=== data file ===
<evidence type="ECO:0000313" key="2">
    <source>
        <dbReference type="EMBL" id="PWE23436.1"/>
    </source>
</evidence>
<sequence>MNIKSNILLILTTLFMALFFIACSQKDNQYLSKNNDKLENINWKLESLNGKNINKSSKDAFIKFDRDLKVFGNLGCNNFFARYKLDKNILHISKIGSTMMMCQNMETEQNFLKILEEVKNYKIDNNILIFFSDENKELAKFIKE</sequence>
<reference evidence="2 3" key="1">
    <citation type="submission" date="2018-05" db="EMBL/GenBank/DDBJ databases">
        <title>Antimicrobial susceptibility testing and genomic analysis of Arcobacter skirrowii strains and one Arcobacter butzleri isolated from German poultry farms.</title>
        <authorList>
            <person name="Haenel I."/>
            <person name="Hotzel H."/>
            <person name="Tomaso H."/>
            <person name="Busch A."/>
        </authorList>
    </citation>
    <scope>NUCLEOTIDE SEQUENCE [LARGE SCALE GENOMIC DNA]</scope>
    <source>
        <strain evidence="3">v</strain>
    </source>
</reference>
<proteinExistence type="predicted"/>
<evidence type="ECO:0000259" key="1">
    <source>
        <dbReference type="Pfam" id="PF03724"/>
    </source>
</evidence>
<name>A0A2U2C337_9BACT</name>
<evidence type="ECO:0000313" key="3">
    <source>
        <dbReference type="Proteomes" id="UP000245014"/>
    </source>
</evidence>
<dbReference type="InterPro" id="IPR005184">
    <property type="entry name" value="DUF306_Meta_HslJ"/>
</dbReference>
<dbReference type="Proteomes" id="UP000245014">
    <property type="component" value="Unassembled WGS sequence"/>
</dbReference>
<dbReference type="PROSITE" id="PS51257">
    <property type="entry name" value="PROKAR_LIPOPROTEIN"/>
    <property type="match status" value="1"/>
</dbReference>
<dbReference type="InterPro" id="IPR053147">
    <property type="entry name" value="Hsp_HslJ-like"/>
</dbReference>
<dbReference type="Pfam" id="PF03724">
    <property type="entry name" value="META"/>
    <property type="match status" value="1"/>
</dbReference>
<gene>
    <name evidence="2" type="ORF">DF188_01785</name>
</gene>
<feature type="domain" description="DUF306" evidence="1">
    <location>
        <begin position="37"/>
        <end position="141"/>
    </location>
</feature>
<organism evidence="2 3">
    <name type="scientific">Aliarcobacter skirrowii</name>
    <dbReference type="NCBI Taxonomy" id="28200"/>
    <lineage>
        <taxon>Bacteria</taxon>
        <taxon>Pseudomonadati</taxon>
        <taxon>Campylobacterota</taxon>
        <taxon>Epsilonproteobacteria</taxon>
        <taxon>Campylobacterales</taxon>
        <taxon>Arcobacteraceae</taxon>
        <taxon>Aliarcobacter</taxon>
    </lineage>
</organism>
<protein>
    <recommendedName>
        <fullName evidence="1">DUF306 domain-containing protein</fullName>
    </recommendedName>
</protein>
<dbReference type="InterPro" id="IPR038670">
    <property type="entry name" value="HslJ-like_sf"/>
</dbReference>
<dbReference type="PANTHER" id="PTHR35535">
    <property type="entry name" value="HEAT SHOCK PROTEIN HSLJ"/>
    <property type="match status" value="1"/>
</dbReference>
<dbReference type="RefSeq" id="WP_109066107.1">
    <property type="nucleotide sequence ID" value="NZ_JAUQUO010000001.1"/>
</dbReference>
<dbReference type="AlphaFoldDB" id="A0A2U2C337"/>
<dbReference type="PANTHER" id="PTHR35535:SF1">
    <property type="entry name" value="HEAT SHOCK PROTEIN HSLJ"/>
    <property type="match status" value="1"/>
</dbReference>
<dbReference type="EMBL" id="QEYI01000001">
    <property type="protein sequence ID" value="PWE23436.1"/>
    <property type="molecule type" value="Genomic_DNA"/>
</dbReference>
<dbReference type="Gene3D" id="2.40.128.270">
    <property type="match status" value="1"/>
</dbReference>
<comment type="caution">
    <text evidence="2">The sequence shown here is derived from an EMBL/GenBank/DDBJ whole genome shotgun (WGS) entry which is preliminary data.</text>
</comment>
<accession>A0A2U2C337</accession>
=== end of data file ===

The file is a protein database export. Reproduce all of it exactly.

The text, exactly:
<evidence type="ECO:0000313" key="2">
    <source>
        <dbReference type="EMBL" id="PWE23436.1"/>
    </source>
</evidence>
<sequence>MNIKSNILLILTTLFMALFFIACSQKDNQYLSKNNDKLENINWKLESLNGKNINKSSKDAFIKFDRDLKVFGNLGCNNFFARYKLDKNILHISKIGSTMMMCQNMETEQNFLKILEEVKNYKIDNNILIFFSDENKELAKFIKE</sequence>
<reference evidence="2 3" key="1">
    <citation type="submission" date="2018-05" db="EMBL/GenBank/DDBJ databases">
        <title>Antimicrobial susceptibility testing and genomic analysis of Arcobacter skirrowii strains and one Arcobacter butzleri isolated from German poultry farms.</title>
        <authorList>
            <person name="Haenel I."/>
            <person name="Hotzel H."/>
            <person name="Tomaso H."/>
            <person name="Busch A."/>
        </authorList>
    </citation>
    <scope>NUCLEOTIDE SEQUENCE [LARGE SCALE GENOMIC DNA]</scope>
    <source>
        <strain evidence="3">v</strain>
    </source>
</reference>
<proteinExistence type="predicted"/>
<evidence type="ECO:0000259" key="1">
    <source>
        <dbReference type="Pfam" id="PF03724"/>
    </source>
</evidence>
<name>A0A2U2C337_9BACT</name>
<evidence type="ECO:0000313" key="3">
    <source>
        <dbReference type="Proteomes" id="UP000245014"/>
    </source>
</evidence>
<dbReference type="InterPro" id="IPR005184">
    <property type="entry name" value="DUF306_Meta_HslJ"/>
</dbReference>
<dbReference type="Proteomes" id="UP000245014">
    <property type="component" value="Unassembled WGS sequence"/>
</dbReference>
<dbReference type="PROSITE" id="PS51257">
    <property type="entry name" value="PROKAR_LIPOPROTEIN"/>
    <property type="match status" value="1"/>
</dbReference>
<dbReference type="InterPro" id="IPR053147">
    <property type="entry name" value="Hsp_HslJ-like"/>
</dbReference>
<dbReference type="Pfam" id="PF03724">
    <property type="entry name" value="META"/>
    <property type="match status" value="1"/>
</dbReference>
<gene>
    <name evidence="2" type="ORF">DF188_01785</name>
</gene>
<feature type="domain" description="DUF306" evidence="1">
    <location>
        <begin position="37"/>
        <end position="141"/>
    </location>
</feature>
<organism evidence="2 3">
    <name type="scientific">Aliarcobacter skirrowii</name>
    <dbReference type="NCBI Taxonomy" id="28200"/>
    <lineage>
        <taxon>Bacteria</taxon>
        <taxon>Pseudomonadati</taxon>
        <taxon>Campylobacterota</taxon>
        <taxon>Epsilonproteobacteria</taxon>
        <taxon>Campylobacterales</taxon>
        <taxon>Arcobacteraceae</taxon>
        <taxon>Aliarcobacter</taxon>
    </lineage>
</organism>
<protein>
    <recommendedName>
        <fullName evidence="1">DUF306 domain-containing protein</fullName>
    </recommendedName>
</protein>
<dbReference type="InterPro" id="IPR038670">
    <property type="entry name" value="HslJ-like_sf"/>
</dbReference>
<dbReference type="PANTHER" id="PTHR35535">
    <property type="entry name" value="HEAT SHOCK PROTEIN HSLJ"/>
    <property type="match status" value="1"/>
</dbReference>
<dbReference type="RefSeq" id="WP_109066107.1">
    <property type="nucleotide sequence ID" value="NZ_JAUQUO010000001.1"/>
</dbReference>
<dbReference type="AlphaFoldDB" id="A0A2U2C337"/>
<dbReference type="PANTHER" id="PTHR35535:SF1">
    <property type="entry name" value="HEAT SHOCK PROTEIN HSLJ"/>
    <property type="match status" value="1"/>
</dbReference>
<dbReference type="EMBL" id="QEYI01000001">
    <property type="protein sequence ID" value="PWE23436.1"/>
    <property type="molecule type" value="Genomic_DNA"/>
</dbReference>
<dbReference type="Gene3D" id="2.40.128.270">
    <property type="match status" value="1"/>
</dbReference>
<comment type="caution">
    <text evidence="2">The sequence shown here is derived from an EMBL/GenBank/DDBJ whole genome shotgun (WGS) entry which is preliminary data.</text>
</comment>
<accession>A0A2U2C337</accession>